Japan (2020) Dir. Chihiro Amano
There are two sides to every story. Before you make up your mind about who is in the right or in the wrong, it is vital to have all the facts and information at your disposal. The consequences for taking everything at face value could be far-reaching, harmful, and tragic.
Maki Yoshioka (Yukiko Shinohara) is an author with a successful novel Fruit And Seeds to her credit, under the pen name Rei Mizusawa. With her new novel due, Maki, musician husband Yuichi (Takuma Nagao) and daughter Nako (Chise Niitsu) move to a suburban neighbourhood so Maki can complete its writing. Her editor has imposed a strict deadline for her manuscript meaning she has to start straightaway.
Pulling an all-nighter, Maki is disturbed at dawn by noises from next-door neighbour Miwako Wakata (Yoko Ootaka) banging a futon. Becoming a daily occurrence making it difficult for Maki to concentrate on her work, Maki and Miwako butt heads. A clip of them fighting filmed by Maki’s cousin Naoya (Raiki Yonemoto) goes viral, but neither Maki nor Miwako are prepared for the fallout of this attention.
Blending comedy and drama is not as easy to pull off as it might seem. Getting the balance right between the two tones takes skill, exposing those who are more adept at one than the other. Writer-director Chihiro Amano has managed something quite remarkable with Mrs. Noisy, she has made a film that is two-thirds comedy, one-third drama in that order – no mixing – and it actually works.
Hints of something less jovial to come hidden in the ambiguity of the main story are found late in the second act, so the tonal shift isn’t so startling but the absent of jokes is noticeable but not to any detriment to the flow of the narrative or our enjoyment of it. And given this is a film with a message, the pathos and gravity of it all is still on the right side of avoiding audience manipulation.
We can credit this to how relatable the basic premise is – we have all been disturbed by our neighbours either banging, playing loud music, making Maki a natural sympathetic protagonist. Being a writer with a deadline who has just moved into a new apartment, the pressure is on, but Maki also has to contend with an energetic daughter who wants to play and needs attention, and a busy but disinterested husband.
Regarding Miwako, she claims there is a reason for what she is doing but whilst convivial about it, she is also unapologetic when Maki complains. Tempers flare, not about the noise, but when Nako runs off whilst Maki is distracted. Nako returns having been to the park with Miwako, but instead of thanking her, Maki berates Miwako for taking her child without permission; Miwako responds by accusing Maki of being negligent towards her daughter.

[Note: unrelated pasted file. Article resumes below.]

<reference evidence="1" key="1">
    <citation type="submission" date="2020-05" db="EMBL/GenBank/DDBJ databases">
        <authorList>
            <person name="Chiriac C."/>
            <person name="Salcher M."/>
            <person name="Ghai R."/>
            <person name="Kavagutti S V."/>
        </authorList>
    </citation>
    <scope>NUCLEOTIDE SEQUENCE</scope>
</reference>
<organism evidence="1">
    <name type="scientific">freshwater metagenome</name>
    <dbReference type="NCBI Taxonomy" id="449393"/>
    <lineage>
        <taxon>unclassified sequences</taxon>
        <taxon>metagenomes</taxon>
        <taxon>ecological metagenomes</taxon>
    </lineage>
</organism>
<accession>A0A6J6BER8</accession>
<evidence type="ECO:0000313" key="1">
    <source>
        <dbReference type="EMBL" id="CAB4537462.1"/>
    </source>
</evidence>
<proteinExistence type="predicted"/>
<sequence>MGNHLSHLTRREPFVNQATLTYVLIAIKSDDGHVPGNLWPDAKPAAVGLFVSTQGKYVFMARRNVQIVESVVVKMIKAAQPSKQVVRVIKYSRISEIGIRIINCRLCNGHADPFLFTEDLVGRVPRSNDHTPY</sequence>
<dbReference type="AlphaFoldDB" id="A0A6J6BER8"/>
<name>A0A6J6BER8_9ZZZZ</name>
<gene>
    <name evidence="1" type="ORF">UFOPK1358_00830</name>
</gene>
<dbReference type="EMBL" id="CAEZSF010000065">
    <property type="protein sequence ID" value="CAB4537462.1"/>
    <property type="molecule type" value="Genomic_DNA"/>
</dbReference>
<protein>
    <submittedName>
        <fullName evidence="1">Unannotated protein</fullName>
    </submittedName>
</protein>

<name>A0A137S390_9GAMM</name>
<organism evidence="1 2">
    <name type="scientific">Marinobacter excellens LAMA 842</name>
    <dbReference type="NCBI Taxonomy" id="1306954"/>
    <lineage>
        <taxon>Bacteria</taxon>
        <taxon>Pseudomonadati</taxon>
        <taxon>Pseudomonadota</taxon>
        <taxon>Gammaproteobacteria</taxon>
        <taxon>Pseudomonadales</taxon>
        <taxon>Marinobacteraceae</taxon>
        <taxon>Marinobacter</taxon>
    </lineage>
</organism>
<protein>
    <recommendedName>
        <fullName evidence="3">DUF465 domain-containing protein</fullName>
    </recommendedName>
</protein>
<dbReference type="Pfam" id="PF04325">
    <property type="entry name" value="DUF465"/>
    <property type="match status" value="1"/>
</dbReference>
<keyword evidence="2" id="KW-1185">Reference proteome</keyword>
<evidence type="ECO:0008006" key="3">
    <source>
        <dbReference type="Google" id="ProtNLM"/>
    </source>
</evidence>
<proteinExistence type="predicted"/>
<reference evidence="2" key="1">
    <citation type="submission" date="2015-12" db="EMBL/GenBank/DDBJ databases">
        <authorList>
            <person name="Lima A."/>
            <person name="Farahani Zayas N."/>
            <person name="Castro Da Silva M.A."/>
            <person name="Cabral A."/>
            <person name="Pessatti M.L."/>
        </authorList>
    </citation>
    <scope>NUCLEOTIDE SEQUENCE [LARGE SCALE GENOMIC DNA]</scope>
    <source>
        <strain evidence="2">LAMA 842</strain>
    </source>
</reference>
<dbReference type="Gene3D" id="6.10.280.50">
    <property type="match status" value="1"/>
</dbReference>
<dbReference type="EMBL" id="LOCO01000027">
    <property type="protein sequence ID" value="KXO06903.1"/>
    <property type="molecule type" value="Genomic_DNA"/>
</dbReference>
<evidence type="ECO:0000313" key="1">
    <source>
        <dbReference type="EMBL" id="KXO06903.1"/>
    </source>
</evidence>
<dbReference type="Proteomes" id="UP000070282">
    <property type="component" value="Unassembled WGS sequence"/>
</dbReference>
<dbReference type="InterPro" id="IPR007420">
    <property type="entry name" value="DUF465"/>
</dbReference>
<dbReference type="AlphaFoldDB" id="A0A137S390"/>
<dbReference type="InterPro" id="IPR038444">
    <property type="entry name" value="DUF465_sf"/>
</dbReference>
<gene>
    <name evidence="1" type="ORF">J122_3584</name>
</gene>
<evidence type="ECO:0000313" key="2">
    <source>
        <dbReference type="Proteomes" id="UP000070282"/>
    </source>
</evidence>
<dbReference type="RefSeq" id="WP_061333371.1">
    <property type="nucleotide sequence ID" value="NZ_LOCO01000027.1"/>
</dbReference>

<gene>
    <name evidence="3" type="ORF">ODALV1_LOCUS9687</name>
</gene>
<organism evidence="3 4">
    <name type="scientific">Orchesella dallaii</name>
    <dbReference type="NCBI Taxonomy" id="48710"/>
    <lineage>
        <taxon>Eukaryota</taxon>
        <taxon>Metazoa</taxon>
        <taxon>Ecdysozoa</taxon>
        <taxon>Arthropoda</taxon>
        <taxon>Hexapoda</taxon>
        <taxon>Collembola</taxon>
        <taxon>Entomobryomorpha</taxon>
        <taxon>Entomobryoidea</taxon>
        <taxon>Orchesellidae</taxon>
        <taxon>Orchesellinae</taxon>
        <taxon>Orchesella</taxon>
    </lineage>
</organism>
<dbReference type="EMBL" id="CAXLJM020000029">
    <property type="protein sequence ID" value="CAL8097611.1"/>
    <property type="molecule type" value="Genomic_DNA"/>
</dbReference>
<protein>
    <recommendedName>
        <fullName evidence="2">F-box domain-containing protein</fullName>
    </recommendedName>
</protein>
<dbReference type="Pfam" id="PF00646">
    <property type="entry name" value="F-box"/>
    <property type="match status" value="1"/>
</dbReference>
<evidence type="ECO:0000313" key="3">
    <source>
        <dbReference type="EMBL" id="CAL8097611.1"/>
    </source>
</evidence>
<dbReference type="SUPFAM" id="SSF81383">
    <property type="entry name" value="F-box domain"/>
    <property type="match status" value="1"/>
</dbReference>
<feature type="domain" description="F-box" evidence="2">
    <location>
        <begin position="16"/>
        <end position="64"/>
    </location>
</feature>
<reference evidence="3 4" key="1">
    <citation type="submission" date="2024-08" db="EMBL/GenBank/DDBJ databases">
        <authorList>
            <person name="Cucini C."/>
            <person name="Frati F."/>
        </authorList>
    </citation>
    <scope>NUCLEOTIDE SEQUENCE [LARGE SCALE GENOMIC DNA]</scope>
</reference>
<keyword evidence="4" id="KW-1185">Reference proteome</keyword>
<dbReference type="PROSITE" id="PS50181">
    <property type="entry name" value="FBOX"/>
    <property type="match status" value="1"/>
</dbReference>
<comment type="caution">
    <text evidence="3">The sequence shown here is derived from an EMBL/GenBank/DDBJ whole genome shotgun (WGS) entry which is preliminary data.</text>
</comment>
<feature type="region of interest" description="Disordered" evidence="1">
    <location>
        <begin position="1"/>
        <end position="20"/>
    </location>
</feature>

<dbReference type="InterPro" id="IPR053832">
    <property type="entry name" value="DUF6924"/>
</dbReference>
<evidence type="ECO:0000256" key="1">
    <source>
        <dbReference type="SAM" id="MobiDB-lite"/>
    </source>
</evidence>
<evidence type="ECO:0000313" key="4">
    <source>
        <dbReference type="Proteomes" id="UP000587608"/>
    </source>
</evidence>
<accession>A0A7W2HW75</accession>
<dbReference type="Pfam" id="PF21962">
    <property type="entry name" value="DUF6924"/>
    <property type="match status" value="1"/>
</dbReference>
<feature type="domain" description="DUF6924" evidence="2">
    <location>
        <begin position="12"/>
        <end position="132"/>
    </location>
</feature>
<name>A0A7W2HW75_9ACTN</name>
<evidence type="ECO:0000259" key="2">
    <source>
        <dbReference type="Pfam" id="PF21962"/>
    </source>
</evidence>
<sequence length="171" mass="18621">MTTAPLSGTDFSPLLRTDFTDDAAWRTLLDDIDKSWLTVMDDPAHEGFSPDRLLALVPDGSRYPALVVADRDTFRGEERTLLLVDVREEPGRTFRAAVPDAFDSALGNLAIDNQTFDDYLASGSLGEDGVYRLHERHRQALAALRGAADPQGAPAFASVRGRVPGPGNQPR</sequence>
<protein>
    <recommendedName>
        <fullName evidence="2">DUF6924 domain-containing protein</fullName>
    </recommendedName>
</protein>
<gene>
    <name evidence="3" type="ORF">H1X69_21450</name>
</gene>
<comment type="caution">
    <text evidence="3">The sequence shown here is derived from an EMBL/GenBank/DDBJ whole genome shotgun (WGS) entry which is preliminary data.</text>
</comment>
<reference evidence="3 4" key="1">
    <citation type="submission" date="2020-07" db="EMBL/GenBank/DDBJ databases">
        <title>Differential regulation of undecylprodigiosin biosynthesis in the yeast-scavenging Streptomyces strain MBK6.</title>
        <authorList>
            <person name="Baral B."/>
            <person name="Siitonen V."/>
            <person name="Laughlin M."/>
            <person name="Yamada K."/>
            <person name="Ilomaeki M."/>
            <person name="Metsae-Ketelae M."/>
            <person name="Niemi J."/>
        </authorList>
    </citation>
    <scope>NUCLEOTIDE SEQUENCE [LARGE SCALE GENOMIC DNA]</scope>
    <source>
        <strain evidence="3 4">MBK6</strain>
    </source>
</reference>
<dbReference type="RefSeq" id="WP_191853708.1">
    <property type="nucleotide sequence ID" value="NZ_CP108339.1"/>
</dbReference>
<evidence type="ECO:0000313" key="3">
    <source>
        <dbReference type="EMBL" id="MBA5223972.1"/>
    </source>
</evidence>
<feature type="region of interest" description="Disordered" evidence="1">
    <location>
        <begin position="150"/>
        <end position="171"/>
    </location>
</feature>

Further incidents of Nako being with Miwako and her husband Shigeo (Taichi Miyazaki) unbeknownst to Maki exacerbates the friction even more. Meanwhile, Naoya’s footage makes viral sensations of them both, and since Mika’s recent submissions were rejected, Naoya suggests she write about Miwako, giving birth to Mrs. Noisy. An instant hit, Maki has her mojo back whilst Miwako has unwittingly become a public hate figure. But will it bring about great fortune and perhaps peace between the two sides?
As I said at the start of this review, there are two sides to every story, and the second reveals things from Miwako’s perspective. Like she said, there is a reason she is up at dawn banging a futon and singing, Nako having a bath at Miwako’s house with Shigeo was not as sinister as it sounds, and so on. Once these facts emerge, Mika’s assumed role as the victim isn’t as cut and dry, not that the public will ever know Miwako’s side of the story, unless something really bad happens.
Using the neighbourly dispute as a means to remind people to avail themselves of the full facts and every available account before passing judgement is revealed partly as a smokescreen for what appears to be her true target – misguided public opinion. Because of how the footage presented Miwako, she was the antagonist of the feud and the not-so-subtle writings of Mika seemed to corroborate this. If only they knew the full story.
Of course, this is what the media only care about and Amano cleverly exposes the folly of gaining capital from half a story just because one narrative is more suitable. The twist however, is that whilst both Mika and Miwako both culpable for not listening to the other, they are closer in spirit as victims then they are enemies. Both characters are superbly drawn, with subtle depths to them that belie the negativity the other sees in them, born from their instinctive reactions to a crisis.
Quite unfairly, Mika is painted as self-obsessed, putting her career before Nako, even by husband Yuichi who as a fellow artist should understand her deadline pressures and be more supportive. Miwako is more likeable and reasonable than Yuichi, showing how weak his character is, unless Amano is speaking from personal experience here, but Yuichi is really no better than Naoya and his attempts to make money off his cousin’s fame.
Carrying the film with tremendous energy and charisma, Yukiko Shinohara is an absolute joy as Maki, shining effortlessly whether comedic or dramatic. Yoko Ootaka is equally engaging in taking Miwako from cantankerous to admirable, and Chise Niitsu is again adorable as Nako if a little more bratty than before. Taichi Miyazaki has a slightly more difficult role to play in Shigeo, but to say more is a spoiler, but he is also good.
Mrs. Noisy may not wear its social satire credentials on its sleeve from being broad with its humour, yet it can be enjoyed on either level. An incisively observed script, every layer of it deserves to be peeled back, digested, and pondered. Meaningful, witty, and fun!
Currently streaming as part of the The Japan Foundation Touring Film Programme Online Festival Feb 19th – Mar 10th